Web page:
Porter’s Real Barbecue Is a Hobby-Turned-Business Paying Off for Brothers
In 2014 people in Richland began hearing about a food truck at John Dam Plaza that was good, but was only open for lunch because they sold out of food fast. Fans of authentic Southern barbecue were curious and excited when the owners opened a brick-and-mortar restaurant a block south in the Parkway called, “Porter’s Real Barbecue” in June of 2015. Today the restaurant cooks 700 pounds of meat per day and sells out most nights before closing at 7 p.m.
Porter’s Real Barbecue was opened by brothers, and life-long Tri-Cities residents, Reed and Porter Kinney. It is the fulfillment of a dream and self-financed from personal savings accounts. It all began when Porter moved to South Carolina for a few months to work a traveling sales job. He came back with a South-Carolina bride and a love for Southern barbecue.
After searching for something close in Tri-Cities he decided to learn how to make it himself. With encouragement from family and friends he opened the food truck in October 2014.
Self-financing was hard, Porter acknowledges.
“It’s a personal decision and one that’s different for everyone. We put our entire life savings on the line. For us it paid off, but it was a high-risk venture. For a lot of people it doesn’t work out. This kind of business is tough and has a high failure rate,” he said.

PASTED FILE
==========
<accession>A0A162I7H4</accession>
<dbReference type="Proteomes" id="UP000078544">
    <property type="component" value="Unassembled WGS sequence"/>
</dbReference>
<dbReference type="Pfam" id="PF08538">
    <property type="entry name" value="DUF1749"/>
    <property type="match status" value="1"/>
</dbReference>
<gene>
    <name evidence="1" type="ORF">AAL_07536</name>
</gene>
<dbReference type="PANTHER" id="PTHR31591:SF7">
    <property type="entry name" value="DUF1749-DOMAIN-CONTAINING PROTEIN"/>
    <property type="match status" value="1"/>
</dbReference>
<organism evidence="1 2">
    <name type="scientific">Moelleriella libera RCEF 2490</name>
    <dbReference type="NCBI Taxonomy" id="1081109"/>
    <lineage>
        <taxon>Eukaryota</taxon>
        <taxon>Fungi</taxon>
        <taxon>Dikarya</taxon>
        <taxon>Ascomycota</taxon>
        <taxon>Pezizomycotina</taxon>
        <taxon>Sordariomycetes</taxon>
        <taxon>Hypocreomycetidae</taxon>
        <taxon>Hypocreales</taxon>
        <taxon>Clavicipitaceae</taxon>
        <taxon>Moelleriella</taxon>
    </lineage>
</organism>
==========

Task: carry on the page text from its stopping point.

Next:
A small business loan from a local credit union helped finance the sit-down restaurant.
The risk paid off and Porter’s is now one of the busiest new restaurants in Tri-Cities (and the top purchaser of Angus Beef in our region). Porter credits his success to two things: putting quality first and listening to the customers.
“We’ve always had a quality-first approach with no room for shortcuts,” he said.
And because a business like this is a fulfillment of a dream and passion, sometimes it’s tough to change in response to customer suggestions.
“The biggest thing in my opinion is listening to customers or the market. You must be receptive to what the customer says they want, not what you want. Going in that direction as a priority,” he said.
The most unanticipated discovery is the workload.
“An 80-to-100-hour work week is required and there’s no way to get around it. You must devote your entire life to a business -- at least to start it,” he said.
No matter how hard you work you can never do everything yourself. Being able to rely on your staff is an absolute must, he added. “Invest in your employees. Attract the best you can and treat them as well as possible. Without your employees you’re nothing.”
Porter's Real Barbecue
<705 the="" parkway="" (just="" west="" of="" george="" washington="" way="" near="" lee="" blvd)
Open 11 a.m. to 7 p.m. (or until the food runs out)
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